There are a variety of approaches to scenario planning and ways to enhance the process with statistical modeling. However, at its core the principles are quite simple. If you want to give the process a try, you can follow these ten streamlined steps:
- Claim a planning time frame and a purpose. How far out are you projecting and what are the key issues you are addressing with your plan?
- Name the certainties in your planning time frame. Outline the things you know you know. This should offer some reassurance that not everything is in flux.
- Brainstorm the key uncertainties that will impact the issues you are concerned about. Here is a start. What would you add or subtract, given your planning horizon and your planning issues?
|Giving Trends||Rise of the Nones||Post-Christian culture|
|State of the Economy||Evolution of Technology||Political Divisiveness|
|Use of our Building||In person vs. online engagement||Shifting Demographics|
|Effectiveness of a Vaccine||Perceptions about Safety||Uncertainty in the Denomination|
- From the list you have assembled, select two or three of the most important unknowns—uncertainties whose outcomes (once known) are likely to dramatically influence your organization in the season for which you are planning. We will call these your key driving forces.
- Explore the internal and external trends that shed some light on your key driving forces, so that you understand as much about them as is currently knowable.
- Create four possible scenarios by combing various strings of possible outcomes of your key driving forces. Make each scenario plausible, relevant, and challenging. Avoid best-case, worst-case, and business-as-usual scenarios. Check your scenarios for internal plausibility. If this outcome happens, would that outcome also realistically occur? For example, what does the future look like if the vaccine is less effective than imagined, people continue to prefer online over in person engagement for the whole year, and giving patterns hold steady?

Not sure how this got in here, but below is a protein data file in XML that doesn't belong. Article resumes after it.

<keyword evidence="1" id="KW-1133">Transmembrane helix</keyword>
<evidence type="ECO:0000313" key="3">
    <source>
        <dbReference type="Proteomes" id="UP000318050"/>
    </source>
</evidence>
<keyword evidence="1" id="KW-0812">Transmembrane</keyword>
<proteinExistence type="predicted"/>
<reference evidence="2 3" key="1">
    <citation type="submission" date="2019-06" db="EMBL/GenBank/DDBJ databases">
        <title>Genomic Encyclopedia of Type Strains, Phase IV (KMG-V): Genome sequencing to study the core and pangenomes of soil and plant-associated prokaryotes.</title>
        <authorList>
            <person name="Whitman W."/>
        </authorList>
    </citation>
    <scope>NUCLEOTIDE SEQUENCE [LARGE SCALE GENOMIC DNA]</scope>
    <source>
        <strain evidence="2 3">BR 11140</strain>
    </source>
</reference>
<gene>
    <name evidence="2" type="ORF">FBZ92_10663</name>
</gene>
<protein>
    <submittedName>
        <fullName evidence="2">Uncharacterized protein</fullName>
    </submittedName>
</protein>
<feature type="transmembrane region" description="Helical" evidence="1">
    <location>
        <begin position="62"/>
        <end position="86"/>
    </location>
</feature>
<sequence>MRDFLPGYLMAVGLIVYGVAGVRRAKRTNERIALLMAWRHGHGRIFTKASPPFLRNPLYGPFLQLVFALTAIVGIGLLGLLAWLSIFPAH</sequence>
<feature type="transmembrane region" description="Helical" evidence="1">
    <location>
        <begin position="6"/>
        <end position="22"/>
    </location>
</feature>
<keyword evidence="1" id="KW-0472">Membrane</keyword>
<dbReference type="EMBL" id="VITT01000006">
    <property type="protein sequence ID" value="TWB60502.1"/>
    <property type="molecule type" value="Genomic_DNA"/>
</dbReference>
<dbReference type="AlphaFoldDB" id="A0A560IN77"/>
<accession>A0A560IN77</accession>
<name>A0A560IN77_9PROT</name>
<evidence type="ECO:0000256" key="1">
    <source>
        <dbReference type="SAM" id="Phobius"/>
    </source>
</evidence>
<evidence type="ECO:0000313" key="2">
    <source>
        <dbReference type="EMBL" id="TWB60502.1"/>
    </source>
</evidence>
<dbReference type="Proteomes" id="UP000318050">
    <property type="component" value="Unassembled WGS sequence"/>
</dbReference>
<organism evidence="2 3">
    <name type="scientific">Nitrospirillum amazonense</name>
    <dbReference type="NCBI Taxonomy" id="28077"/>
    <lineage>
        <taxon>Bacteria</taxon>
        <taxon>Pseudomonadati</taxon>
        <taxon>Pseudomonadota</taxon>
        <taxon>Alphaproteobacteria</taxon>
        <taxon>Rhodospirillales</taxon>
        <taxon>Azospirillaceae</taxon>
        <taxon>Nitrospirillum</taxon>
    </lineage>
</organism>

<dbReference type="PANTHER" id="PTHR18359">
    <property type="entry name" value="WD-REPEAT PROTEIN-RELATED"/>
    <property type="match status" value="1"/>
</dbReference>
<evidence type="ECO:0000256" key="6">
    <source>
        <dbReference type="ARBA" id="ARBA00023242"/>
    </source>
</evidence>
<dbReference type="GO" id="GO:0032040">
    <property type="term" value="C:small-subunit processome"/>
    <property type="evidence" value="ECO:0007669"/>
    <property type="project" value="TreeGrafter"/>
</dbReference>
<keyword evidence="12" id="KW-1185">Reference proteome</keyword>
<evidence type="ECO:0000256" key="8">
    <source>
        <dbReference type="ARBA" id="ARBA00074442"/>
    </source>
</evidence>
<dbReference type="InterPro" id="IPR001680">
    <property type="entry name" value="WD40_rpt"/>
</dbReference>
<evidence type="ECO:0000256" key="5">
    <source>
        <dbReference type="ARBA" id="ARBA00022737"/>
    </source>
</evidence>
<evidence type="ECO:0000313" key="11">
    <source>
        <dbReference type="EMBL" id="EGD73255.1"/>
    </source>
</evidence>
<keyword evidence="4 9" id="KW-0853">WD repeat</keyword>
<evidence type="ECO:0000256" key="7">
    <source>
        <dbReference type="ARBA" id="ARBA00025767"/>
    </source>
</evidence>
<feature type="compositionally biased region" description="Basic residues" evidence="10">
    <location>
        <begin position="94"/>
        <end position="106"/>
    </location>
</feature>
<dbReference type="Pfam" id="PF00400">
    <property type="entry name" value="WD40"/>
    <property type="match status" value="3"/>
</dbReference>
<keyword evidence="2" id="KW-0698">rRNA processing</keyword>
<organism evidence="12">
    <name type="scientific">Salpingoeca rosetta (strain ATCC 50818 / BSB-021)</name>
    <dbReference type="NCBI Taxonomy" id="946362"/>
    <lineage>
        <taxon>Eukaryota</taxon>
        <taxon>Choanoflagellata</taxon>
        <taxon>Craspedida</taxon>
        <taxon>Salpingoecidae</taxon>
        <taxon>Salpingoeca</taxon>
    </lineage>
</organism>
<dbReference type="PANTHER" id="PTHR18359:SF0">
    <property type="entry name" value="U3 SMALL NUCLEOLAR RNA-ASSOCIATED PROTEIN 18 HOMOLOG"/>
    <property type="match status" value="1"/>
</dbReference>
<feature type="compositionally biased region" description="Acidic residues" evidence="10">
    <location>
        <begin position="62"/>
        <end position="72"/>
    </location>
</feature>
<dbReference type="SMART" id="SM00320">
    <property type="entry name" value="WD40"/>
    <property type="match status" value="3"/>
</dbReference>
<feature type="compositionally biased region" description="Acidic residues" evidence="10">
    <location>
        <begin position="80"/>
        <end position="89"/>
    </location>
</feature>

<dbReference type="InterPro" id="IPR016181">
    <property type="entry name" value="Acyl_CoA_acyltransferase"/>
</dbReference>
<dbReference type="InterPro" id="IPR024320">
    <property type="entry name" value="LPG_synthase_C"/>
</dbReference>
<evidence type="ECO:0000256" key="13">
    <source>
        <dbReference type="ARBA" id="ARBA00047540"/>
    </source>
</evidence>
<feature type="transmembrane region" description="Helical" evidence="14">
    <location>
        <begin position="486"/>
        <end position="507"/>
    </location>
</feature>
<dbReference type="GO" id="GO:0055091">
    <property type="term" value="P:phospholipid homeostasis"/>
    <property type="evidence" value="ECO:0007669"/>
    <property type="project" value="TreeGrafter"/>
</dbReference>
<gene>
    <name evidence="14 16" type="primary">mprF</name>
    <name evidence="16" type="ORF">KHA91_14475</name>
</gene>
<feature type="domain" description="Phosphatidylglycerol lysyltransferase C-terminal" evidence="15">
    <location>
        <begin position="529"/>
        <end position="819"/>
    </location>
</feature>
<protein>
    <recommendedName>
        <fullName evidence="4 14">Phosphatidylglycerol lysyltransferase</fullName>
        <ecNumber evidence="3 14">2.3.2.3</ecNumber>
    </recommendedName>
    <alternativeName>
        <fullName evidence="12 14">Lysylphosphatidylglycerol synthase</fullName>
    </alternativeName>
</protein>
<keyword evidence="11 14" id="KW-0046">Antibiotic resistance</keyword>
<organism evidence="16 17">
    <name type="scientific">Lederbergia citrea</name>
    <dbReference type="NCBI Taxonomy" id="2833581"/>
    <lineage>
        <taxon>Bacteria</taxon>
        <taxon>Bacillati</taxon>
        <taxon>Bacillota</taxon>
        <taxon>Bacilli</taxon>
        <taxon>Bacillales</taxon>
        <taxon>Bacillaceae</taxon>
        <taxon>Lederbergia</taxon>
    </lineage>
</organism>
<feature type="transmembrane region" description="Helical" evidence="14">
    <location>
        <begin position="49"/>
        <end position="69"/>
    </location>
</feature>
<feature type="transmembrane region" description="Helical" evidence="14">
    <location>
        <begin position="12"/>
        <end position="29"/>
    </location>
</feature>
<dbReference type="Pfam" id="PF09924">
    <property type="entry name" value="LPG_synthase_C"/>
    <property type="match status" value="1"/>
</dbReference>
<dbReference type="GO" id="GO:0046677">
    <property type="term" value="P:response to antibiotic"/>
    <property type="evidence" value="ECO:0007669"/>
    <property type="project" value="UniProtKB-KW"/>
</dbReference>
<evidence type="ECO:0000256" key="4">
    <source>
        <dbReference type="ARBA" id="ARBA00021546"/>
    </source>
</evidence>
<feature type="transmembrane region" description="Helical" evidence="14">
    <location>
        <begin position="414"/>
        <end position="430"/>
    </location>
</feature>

- Construct a rich narrative of what the organization would look like under each of the four scenarios. Attach a clear identifying title to each scenario, for example:
- A Brick-and-Mortar Future
- All Online
- Moving Forward without a Denomination
- Keeping All Our New Friends.
- Assign a probability or confidence range to each scenario.
- Keep iterating your scenarios until one begins to feel like the best choice for informing action now.
- Identify your learning needs. What do you need to continue to study, observe and experiment with? What new metrics will you need to develop for evaluation purposes?
A liminal season can be a rich time to imagine, assess, and engage new possibilities. Scenario planning can help you along the way. Embracing what you don’t know is key to forward action now.
Susan Beaumont is a coach, educator, and consultant who has worked with hundreds of faith communities across the United States and Canada. Susan is known for working at the intersection of organizational health and spiritual vitality. She specializes in large church dynamics, staff team health, board development, and leadership during seasons of transition.
With both an M.B.A. and an M.Div., Susan blends business acumen with spiritual practice. She moves naturally between decision-making and discernment, connecting the soul of the leader with the soul of the institution. You can read more about her ministry at susanbeaumont.com.